Today I tied up a credit card scammer on the phone for more than an hour. I got further with him that I’ve ever gotten with a scammer.

I get 3-4 phonecalls every day from Indian scammers looking to help me reduce my credit card interest rate to “0% for the life of the card.” Usually I hang up on them, but for the times when I’m bored and feel like playing with them, I made a text file with fake (but consistent) card and identity info in it. First I give them a fake MasterCard, and when that doesn’t come back as valid I give them a fake Visa, and then a fake Visa debit card, and then I’ll tempt them with the promise of a Discover that I won’t give them until they answer all my questions (and, of course, I have so very many questions). I’m always unerringly polite and eager to get their help, so I give them whatever (fake) information they’d like. If I have plenty of free time, I’ll add a story about “my MasterCard had unapproved charges on it so I had them send me a new card, and I got this one on Monday, and it works because I bought coffee at Starbucks this morning, but my Visa I called in about last week and they haven’t called me back yet so I don’t know if this card is canceled or if they’re sending me a new one so maybe you can help me with that” – and that sometimes explains to their satisfaction why the cards are coming up as invalid. Every now and then I’ll also get conversational with them, asking them how their day’s been, telling them what the weather is like here, that sort of thing. They usually get impatient with that. Eventually the scammer realizes he’s not getting anywhere, and so these calls usually end with me getting hung up on, usually after the scammer has told me to stick my card up my ass.

Today, though, I got connected to someone (“James”) who’s apparently new to the game. I gave him the MasterCard and the Visa, and when both came up as invalid, I gave him my story about unapproved charges and I snowed him with lots of smalltalk whenever he wasn’t fast enough to come back at me with a request for more personal information. And eventually he got confused and decided that my info was valid.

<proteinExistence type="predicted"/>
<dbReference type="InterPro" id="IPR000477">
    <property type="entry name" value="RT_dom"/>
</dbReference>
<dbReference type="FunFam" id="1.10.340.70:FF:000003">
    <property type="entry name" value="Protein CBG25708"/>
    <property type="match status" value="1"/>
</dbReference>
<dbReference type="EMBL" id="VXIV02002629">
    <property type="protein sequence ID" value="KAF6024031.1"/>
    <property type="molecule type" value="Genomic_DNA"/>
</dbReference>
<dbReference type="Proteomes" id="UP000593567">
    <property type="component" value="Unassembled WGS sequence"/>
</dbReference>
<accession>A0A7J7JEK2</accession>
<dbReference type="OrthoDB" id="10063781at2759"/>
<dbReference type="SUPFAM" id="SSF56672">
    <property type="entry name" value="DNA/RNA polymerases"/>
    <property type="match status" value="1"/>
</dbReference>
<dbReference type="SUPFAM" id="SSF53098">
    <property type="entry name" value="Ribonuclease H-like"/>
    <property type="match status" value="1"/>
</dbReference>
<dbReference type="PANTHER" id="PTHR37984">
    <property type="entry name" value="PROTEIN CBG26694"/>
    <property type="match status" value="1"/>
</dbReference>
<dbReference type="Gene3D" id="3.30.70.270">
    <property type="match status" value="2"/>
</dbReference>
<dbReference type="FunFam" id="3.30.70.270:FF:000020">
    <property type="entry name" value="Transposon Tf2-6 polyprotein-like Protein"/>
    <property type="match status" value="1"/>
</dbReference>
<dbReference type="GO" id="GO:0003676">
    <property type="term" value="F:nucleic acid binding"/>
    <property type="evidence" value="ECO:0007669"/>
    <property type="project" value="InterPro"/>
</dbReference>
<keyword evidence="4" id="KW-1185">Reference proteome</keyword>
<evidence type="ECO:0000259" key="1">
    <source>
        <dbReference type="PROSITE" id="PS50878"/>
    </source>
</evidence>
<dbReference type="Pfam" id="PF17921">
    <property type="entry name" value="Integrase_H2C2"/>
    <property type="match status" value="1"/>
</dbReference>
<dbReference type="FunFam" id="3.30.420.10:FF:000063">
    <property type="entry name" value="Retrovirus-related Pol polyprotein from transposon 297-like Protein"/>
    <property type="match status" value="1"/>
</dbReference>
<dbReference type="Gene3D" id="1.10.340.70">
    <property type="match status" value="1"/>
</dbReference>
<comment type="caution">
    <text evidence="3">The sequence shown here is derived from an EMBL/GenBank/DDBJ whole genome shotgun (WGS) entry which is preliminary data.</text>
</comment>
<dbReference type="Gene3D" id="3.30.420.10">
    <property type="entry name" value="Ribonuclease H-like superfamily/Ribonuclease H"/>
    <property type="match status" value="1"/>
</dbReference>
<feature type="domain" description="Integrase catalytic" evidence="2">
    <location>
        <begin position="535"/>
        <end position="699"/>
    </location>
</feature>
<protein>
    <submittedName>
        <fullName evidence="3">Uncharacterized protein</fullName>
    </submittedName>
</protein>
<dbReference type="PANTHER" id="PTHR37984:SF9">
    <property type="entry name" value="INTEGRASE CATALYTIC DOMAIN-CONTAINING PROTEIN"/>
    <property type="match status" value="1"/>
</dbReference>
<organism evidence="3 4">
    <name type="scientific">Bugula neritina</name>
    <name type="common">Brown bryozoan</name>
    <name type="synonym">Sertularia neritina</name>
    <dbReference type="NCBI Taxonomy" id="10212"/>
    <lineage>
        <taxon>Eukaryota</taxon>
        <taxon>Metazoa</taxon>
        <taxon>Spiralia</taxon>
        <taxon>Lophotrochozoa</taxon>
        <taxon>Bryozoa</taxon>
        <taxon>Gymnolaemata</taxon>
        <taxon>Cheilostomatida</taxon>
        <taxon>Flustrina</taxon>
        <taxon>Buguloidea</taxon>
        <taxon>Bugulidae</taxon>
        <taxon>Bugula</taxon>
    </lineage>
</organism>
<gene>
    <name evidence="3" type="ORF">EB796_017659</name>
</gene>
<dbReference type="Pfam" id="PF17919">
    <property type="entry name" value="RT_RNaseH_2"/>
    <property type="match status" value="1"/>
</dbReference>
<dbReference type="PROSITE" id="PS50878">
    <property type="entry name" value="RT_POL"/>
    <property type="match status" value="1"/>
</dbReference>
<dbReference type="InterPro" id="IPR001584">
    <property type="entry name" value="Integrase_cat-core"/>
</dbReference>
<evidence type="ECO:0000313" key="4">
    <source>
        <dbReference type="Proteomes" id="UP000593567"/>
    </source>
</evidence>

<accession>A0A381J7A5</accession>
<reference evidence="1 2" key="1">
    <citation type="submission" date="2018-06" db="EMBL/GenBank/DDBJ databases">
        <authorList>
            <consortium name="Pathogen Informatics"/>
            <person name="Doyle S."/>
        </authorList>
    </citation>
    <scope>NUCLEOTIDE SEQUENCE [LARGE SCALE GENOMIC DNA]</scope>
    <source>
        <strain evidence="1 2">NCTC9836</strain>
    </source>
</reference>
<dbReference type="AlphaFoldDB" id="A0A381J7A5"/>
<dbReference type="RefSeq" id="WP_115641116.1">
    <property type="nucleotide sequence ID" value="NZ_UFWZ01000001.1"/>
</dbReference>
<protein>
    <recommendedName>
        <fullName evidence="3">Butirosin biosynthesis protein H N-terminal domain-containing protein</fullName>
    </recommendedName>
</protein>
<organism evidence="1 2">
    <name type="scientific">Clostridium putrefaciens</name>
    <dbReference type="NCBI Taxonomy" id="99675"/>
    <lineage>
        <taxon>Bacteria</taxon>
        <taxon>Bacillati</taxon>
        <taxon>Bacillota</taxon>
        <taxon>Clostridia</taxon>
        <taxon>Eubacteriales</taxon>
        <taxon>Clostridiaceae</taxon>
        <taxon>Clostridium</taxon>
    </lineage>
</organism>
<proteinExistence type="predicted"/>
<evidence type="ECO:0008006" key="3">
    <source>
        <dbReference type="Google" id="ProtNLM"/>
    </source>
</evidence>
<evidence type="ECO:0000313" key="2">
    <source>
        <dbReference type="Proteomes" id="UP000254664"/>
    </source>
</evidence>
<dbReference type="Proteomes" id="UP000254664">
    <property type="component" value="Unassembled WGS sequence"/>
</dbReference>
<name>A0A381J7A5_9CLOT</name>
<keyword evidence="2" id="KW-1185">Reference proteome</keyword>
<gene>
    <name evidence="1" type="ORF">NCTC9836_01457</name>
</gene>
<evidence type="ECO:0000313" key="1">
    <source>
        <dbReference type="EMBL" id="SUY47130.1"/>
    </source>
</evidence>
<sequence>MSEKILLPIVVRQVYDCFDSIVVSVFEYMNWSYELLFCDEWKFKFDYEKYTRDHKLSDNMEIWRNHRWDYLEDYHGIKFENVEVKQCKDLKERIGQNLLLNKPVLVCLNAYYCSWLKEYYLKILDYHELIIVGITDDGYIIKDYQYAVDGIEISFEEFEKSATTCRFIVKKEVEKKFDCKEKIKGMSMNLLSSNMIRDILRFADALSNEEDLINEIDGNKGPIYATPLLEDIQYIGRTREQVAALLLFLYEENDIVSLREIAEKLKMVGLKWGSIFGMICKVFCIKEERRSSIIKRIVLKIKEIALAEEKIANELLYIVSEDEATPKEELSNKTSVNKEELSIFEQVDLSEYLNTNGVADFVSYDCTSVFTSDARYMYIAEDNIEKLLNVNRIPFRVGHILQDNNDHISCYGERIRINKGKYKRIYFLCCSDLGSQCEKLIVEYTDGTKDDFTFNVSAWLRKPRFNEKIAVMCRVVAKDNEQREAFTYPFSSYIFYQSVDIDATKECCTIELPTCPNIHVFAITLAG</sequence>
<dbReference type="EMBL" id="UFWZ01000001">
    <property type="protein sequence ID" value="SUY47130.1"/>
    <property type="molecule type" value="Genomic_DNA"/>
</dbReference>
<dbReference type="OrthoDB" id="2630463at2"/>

So then he transferred me to his “project manager” (“Barry Alan”) who re-verified all the fake info with me – and then explained their program. This was the first time I’d ever reached this level!

I currently have a total (fake) balance of $8500 over two (fake) credit cards at (fake) 13.99% and 15.99% interest. He told me that I can choose either of two options:

  1. Put the balance onto a new card, plus $1200 in service fees ($9700 total), and on this I would have zero percent interest forever. As long as I kept making a minimum payment each month, that would go entirely towards the principal. (At one point he mentioned something about the service fees being charged at 12.99%, but I couldn’t get him to explain that.)
  2. Balance transfer of my existing dept to a card with an interest rate below 5% (“might be as low as 0%”).

This sounded too good to be true, and I told him so. He gave me a story about his company, CMS (Card Management Services) Corporation, being in business to help people with money.

Then he asked me for my social security number. I balked, asking him if it was safe to provide that. He insisted that it was perfectly safe because “this is a recorded line,” and because “if I was a scammer I could hang up on you right now and use your credit cards to purchase things, but because I am not a scammer, I have not hung up the line with you.” In the time it took him to explain all that, I found a social security number generator to provide a valid number that fit the birthdate I had given to him.

Then came the interesting part. We were discussing my (fake) Wells Fargo Visa, and he told me he was transferring me to someone to request my credit card statements, and I said okay, and there was a pause … then I found myself speaking with Cindy from Wells Fargo customer service. The real thing. She was confused, I was confused, I kept asking if Barry Alan was still on the line … then there was a click, and I was suddenly talking with Barry again, who apparently had been listening in – ready to take over the call as soon as I had confirmed my identity with Wells Fargo. “You are supposed to ask for your credit card statements!” he demanded. I apologized, there was another pause, and now I was speaking with Seth from Wells Fargo. “A gentleman who is helping me get zero percent on all my credit cards told me to ask you for my credit card statements!” I told him. He was confused and asked for my account number. I complained, “Barry already has that! He should have given that to you! I have given my information to three people already!” Poor Seth was an innocent casualty, but there was no way I could tip him off to what was going on without tipping off Barry.